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Very simply, I am trying to solve the following function in a 3D space: $$ \frac{\partial}{\partial F}(\nabla\cdot F) $$ where $F$ is a vector field. I THINK this should be zero based on physical reasoning, but every attempt to solve it rigorously has failed.

Approach 1:

Use a vector identity and rotational invariance, and solve in one dimension. Given $$ \nabla(\mathbf{A}\cdot\mathbf{B})=(\mathbf{A}\cdot\nabla)\mathbf{B}+(\mathbf{B}\cdot\nabla)\mathbf{A}+\mathbf{A}\times(\nabla\times\mathbf{B})+\mathbf{B}\times(\nabla\times\mathbf{A}) $$ I came out to a result that made little sense (though I think I see where I made the error while invoking rotational invariance): $$ =2\left(\frac{\partial}{\partial x}\cdot F\right)\frac{\partial}{\partial F} $$ clearly recovering an operator as a result doesn't work physically.

Approach 2:

Again, work in one dimension and play some chain rule games $$ \frac{\partial}{\partial F}(\nabla\cdot F)=\frac{\partial\left(\frac{\partial F_x}{\partial x}\right)}{\partial x}\frac{\partial x}{\partial F}=\frac{\partial^2F_x}{\partial x^2}\frac{\partial x}{\partial F} $$ but again, here I get lost.

Approach 3: Invoke Gauss' law, which gets the closest ultimately: $$ \int_v \frac{\partial}{\partial F}(\nabla\cdot F)dv=\int_{dv}\mathbf{\hat{n}}\cdot dS $$ which is surface area. So we arrive that the integral of this function is equal to the surface area of the bounding volume. What can we say about a function if its integral is a constant?

Any help or even a general direction would be appreciated.

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I don't really understand what you are trying to do, but formally, if you differentiate a linear functional with respect to the variable you will get the functional back? –  copper.hat Mar 6 '13 at 17:51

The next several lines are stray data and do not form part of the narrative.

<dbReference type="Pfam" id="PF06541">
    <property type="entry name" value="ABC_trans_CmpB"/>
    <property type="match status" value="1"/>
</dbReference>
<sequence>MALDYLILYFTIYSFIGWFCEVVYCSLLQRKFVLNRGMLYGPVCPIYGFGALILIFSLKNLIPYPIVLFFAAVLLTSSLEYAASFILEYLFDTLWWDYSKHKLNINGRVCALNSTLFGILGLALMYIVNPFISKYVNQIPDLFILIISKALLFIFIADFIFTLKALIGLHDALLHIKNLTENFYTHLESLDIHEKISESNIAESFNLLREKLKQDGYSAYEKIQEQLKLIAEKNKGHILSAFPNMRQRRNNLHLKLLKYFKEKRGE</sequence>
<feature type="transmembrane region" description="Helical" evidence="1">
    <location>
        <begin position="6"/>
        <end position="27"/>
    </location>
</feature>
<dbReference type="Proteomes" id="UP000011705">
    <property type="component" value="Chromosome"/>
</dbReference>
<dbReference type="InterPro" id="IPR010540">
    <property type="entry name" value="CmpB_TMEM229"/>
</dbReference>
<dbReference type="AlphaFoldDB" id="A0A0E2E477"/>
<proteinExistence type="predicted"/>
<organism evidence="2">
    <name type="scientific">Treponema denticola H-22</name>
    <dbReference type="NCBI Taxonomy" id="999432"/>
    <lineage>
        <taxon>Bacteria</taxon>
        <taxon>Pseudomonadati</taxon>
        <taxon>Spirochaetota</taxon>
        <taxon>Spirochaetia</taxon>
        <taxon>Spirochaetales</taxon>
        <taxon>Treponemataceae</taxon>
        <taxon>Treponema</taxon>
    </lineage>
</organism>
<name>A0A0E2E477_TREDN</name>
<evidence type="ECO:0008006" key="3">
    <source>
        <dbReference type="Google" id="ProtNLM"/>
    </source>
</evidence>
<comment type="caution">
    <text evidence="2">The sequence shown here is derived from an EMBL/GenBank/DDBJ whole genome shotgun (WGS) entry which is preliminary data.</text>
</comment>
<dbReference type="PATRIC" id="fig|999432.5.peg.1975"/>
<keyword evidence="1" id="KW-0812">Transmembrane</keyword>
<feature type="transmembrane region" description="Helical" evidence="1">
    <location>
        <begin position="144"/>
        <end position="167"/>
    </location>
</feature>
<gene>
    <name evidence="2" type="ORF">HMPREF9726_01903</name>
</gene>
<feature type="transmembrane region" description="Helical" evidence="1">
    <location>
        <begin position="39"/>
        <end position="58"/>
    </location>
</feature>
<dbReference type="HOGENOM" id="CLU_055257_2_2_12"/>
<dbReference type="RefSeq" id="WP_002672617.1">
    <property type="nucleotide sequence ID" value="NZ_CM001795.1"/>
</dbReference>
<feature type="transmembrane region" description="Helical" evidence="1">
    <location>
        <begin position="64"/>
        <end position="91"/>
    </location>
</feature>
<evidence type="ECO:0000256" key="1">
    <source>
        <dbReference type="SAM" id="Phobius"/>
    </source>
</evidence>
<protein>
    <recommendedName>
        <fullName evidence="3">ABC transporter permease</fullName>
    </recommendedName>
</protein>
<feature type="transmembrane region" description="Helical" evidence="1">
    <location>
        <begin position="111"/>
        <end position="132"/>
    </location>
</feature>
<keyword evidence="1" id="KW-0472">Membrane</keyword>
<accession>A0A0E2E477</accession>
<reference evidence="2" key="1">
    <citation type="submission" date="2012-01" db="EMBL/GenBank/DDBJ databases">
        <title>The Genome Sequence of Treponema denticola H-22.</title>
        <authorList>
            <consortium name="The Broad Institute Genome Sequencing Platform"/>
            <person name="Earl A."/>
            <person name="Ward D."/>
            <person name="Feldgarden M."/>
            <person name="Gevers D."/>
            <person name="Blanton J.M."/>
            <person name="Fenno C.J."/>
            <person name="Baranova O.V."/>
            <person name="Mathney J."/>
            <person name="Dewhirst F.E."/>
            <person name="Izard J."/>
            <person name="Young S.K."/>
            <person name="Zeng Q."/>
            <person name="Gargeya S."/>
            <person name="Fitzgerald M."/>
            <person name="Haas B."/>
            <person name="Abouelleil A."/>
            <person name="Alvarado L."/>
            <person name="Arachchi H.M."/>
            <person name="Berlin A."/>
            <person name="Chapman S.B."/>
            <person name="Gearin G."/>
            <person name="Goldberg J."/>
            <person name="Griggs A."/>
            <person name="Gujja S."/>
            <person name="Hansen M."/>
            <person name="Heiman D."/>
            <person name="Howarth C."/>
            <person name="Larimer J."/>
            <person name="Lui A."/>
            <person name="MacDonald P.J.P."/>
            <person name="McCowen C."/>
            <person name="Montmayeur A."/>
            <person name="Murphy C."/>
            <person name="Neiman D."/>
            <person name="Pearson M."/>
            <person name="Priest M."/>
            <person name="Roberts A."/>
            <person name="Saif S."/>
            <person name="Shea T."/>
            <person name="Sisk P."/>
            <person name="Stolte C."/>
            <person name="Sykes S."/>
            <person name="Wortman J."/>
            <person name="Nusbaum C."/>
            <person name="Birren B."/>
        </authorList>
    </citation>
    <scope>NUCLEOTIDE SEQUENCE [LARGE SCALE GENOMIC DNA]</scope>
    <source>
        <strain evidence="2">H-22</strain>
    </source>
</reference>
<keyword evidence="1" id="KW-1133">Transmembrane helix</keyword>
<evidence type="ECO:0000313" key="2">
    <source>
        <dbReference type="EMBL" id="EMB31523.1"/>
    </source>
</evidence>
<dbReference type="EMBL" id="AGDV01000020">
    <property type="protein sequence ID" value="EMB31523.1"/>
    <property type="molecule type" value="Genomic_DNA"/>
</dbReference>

I don't understand either, but note that : 1. it makes no sense a priori to talk about the gradient of a vector field and 2. if the derivative of a map vanishes everywhere, then it is constant (if the domain of definition is connected, which seems to be the case here) –  Glougloubarbaki Mar 6 '13 at 17:54
    
My apologies, the title should read "derivative of the DIVERGENCE of a function with respect to the function" –  Andy K. Mar 6 '13 at 17:58
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What do you mean by "derivative with respect to a function"? –  mrf Mar 6 '13 at 18:00
    
It was erroneous nomenclature on my part--5pm has restated it correctly. –  Andy K. Mar 6 '13 at 18:39

1 Answer 1

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It would be more precise to say: the derivative of the divergence of a vector field with respect to that field. (You say "function" but then $F$ turns out to be a vector field.) In symbols, it could be expressed as $D_F (\nabla \cdot F)$ although notation varies. It helps to write fields in derivative notation, $$F=\sum_{i=1}^3 f_i \frac{\partial}{\partial x_i} \tag1$$ where $f_1,f_2,f_3$ are scalar functions, the components of the field. Then the divergence of $F$ is expressed by $$\nabla \cdot F=\sum_{i=1}^3 \frac{\partial f_i }{\partial x_i} \tag2$$ The derivative of (2) with respect to the field (1) comes out as the double sum $$D_X(\nabla \cdot F)=\sum_{i=1}^3 f_i \frac{\partial}{\partial x_i} \sum_{j=1}^3 \frac{\partial f_j }{\partial x_j} = \sum_{i,j=1}^3 f_i \frac{\partial^2 f_j }{\partial x_i\partial x_j} \tag3$$ The expression (3) is not zero in general. For example, take $f_i=x_i^2$ for $i=1,2,3$: then the sum (3) evaluates to $2(x_1^2+x_2^2+x_3^2)$.

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This certainly helps, but can you please elaborate on (1) a bit? I have never encountered this--I found an article on Leibniz notation for vector fields; is this the same thing? –  Andy K. Mar 6 '13 at 18:47
    
@AndyK. Probably this article‌​. Yes, this is the notation I use in (1). It looks odd at first, but helps in computations because it tells exactly what the field does to functions. In differential geometry, vector fields are often defined via their action on functions, as linear functional that satisfy the Leibniz rule. –  user53153 Mar 6 '13 at 18:53
    
This is very helpful, thank you (and that was indeed the article). My reasoning that it should be zero was predicated on a false assumption made before the statement of the problem (but that is a physics issue, not a maths one). –  Andy K. Mar 6 '13 at 18:59

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